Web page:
• Strobes are consistent.  When I use them, my light is the same at every. single. shoot.  My meter readings are always the same, regardless of the weather.  Using artificial light has allowed me to shoot film 100% of the time and has freed me from stress.
  • Strobes bring out the best in film.  Film loves light.  And strobes give the perfect amount of light every time.  So my images are always perfectly exposed and beautiful.
  • Strobes do not have to look "flashy".  I love strobes, but I HATE images that look artificial and "flashy".  I want my work to be soft and airy and, when used properly, my strobes give me that look.
  • Strobes are easy.  Seriously.  I know that they seem complicated, but they are not.  Everything I do is done with one light and one light modifier.  Thats it.
Sandra Coan Photography: Newborns on film with strobes

Are you interested in learning to shoot with strobes?  I'd love to teach you!

Sign up for my list and be the first to know about new classes!

Have a great day!

Sandra Coan

Sandra Coan Photography: Film with strobes

Studio Strobes: NOT Just for Studio Photographers

Earlier this year I released my workshop style PDF, The Missing Link: A Film Photographers Guide to Studio Strobes. My intention for the guide was to give film photographers the foundation they need to be able to shoot film 100% of the time.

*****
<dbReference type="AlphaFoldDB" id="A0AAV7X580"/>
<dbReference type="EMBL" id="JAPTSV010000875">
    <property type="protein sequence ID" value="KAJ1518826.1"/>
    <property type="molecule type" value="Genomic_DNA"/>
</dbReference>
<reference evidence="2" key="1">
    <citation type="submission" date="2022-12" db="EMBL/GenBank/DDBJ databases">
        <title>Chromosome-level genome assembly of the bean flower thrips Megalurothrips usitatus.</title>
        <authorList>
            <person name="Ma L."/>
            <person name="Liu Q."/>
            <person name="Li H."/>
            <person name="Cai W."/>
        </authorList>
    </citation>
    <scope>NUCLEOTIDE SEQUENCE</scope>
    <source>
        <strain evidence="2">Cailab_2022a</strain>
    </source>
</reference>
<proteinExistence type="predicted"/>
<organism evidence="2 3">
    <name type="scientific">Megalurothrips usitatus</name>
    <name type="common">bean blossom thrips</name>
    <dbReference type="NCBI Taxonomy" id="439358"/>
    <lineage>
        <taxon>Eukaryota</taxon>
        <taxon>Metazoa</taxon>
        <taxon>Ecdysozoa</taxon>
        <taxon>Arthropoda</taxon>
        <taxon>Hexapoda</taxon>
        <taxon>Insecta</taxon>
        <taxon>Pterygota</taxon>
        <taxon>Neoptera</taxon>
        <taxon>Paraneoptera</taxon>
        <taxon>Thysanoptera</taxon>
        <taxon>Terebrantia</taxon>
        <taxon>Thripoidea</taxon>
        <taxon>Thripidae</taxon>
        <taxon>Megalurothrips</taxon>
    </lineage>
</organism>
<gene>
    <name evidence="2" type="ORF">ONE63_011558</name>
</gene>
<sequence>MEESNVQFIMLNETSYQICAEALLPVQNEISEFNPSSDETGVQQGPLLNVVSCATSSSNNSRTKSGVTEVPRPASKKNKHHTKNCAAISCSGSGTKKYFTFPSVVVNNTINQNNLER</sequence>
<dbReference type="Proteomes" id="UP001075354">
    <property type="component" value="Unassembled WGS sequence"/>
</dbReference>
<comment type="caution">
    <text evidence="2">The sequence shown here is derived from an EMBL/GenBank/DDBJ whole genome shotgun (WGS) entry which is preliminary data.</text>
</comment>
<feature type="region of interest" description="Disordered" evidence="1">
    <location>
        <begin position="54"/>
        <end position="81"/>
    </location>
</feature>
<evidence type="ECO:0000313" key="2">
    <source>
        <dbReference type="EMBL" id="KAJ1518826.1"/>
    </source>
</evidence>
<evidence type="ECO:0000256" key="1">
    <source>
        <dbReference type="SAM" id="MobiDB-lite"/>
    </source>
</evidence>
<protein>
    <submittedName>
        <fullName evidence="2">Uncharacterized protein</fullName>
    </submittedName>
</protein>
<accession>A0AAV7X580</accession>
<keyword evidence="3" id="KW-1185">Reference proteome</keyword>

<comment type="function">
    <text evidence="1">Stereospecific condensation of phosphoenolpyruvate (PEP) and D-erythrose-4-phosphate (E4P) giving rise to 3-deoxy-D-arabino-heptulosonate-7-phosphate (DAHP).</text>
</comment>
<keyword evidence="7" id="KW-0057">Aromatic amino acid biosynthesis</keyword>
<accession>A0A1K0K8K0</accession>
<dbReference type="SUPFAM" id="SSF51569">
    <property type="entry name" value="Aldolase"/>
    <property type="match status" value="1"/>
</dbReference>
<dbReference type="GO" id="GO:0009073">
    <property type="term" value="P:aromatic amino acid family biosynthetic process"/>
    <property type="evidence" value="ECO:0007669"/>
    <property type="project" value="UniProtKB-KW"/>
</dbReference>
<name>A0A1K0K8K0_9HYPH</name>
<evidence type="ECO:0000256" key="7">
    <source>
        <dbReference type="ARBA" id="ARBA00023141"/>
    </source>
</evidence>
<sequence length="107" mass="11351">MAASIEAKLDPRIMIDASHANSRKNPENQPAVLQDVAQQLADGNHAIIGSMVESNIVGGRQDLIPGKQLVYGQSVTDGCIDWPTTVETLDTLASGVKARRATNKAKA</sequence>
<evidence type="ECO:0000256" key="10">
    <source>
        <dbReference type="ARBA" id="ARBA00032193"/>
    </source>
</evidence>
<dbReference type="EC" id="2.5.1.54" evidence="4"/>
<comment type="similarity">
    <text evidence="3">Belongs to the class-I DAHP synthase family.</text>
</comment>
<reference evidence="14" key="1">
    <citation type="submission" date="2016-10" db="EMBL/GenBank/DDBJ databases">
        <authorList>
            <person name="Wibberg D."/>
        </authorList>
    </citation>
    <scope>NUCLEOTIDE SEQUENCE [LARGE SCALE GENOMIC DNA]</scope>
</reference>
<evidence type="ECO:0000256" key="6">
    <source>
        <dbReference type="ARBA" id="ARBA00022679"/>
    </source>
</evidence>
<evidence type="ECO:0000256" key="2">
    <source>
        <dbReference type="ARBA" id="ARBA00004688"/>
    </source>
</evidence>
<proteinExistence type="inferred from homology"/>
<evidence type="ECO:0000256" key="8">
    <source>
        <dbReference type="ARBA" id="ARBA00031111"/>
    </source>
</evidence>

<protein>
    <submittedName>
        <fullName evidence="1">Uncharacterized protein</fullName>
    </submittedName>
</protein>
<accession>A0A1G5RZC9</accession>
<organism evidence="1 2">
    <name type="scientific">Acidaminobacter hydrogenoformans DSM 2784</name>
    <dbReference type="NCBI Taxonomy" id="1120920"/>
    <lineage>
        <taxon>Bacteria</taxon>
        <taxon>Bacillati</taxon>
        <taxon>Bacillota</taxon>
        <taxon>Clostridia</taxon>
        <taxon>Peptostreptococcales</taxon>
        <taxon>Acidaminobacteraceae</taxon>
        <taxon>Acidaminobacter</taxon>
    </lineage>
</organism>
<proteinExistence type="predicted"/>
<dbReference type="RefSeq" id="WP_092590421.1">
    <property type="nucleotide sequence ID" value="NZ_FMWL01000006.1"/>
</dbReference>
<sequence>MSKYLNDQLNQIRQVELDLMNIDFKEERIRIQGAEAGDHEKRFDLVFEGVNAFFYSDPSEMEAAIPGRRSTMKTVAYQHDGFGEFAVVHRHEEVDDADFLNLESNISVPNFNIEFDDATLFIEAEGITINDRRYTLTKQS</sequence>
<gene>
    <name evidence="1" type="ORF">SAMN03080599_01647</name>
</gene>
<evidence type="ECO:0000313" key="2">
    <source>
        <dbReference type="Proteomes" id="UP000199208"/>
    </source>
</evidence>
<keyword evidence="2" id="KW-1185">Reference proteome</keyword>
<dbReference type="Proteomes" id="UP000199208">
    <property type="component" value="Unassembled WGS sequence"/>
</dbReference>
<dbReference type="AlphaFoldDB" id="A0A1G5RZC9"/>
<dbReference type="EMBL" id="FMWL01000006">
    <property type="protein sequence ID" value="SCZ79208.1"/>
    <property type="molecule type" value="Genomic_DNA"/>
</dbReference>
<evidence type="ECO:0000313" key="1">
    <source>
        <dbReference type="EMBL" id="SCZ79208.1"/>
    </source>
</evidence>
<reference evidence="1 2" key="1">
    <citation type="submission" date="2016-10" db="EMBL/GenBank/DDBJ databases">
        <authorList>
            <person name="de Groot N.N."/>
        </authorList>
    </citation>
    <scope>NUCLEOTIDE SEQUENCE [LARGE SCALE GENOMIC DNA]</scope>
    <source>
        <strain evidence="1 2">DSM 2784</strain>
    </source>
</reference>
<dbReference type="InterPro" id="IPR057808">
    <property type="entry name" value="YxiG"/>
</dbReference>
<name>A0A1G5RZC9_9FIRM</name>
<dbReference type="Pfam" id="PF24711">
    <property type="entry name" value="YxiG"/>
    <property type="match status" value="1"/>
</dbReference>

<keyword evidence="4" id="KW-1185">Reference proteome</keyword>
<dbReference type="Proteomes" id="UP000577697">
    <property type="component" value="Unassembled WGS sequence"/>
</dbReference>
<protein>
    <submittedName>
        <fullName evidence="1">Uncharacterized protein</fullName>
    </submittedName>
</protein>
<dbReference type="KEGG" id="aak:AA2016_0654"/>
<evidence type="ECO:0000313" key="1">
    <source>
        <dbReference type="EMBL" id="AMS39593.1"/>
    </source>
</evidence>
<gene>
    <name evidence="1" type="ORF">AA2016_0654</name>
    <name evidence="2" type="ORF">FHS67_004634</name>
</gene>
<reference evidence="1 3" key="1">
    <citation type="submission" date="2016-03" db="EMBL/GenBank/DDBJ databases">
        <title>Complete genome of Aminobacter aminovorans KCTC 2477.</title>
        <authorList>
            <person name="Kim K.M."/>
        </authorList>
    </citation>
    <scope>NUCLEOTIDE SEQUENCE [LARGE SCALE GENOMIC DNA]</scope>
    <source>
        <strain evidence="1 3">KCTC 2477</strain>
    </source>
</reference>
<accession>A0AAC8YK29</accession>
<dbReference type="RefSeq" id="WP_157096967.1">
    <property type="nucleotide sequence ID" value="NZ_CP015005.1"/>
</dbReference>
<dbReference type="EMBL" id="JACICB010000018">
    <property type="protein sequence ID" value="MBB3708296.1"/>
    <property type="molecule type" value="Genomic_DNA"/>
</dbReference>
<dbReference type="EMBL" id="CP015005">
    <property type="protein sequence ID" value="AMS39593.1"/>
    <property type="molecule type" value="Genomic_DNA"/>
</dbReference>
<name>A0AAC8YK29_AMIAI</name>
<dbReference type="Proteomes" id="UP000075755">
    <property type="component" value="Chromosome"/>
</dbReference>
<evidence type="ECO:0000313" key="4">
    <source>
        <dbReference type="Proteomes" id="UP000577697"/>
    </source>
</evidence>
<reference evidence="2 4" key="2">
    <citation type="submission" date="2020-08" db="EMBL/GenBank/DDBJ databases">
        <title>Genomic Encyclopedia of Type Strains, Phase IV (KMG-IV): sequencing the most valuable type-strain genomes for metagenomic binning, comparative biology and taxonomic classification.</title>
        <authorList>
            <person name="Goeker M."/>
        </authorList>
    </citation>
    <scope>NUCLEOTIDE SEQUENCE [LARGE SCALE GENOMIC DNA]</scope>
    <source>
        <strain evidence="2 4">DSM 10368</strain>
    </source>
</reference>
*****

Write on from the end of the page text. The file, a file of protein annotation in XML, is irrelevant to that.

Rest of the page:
But what people have done with the information has truly blown me away!

Think strobes are just for studio photographers?  Think again!

Check out what these amazing creatives are doing with artificial light.

So inspiring!

Isabelle Hesselberg: Film and Strobes
Isabelle Hesselberg: Film and Strobes

Love these detail photos by Isabelle Hesselberg of 2 Brides Photography.  So stunning!

 Fuji 400h. Processed and scanned by Carmencita Film Lab

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Newborns on film make me swoon.  This image by Jennifer Capozzola Photography is absolute perfection!

Fuji 400h.  Processed and scanned by Indie Film Lab.

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Photographer (and bravest mom in the world) Carrie Geddie ambushed her kids with this early morning lifestyle shoot.

Fuji 400h.  Processed and scanned by Richard Photo Lab.

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So impressed with this lifestyle photo by Jen Golay.  Strobes in the bathroom!  No problem!

Fuji 400h.  Processed and scanned by The Find Lab.

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And because who doesn't love a Polaroid photo of a creepy doll?

 Martin Garcia took this photo with strobes on an Instax Camera!  So cool!!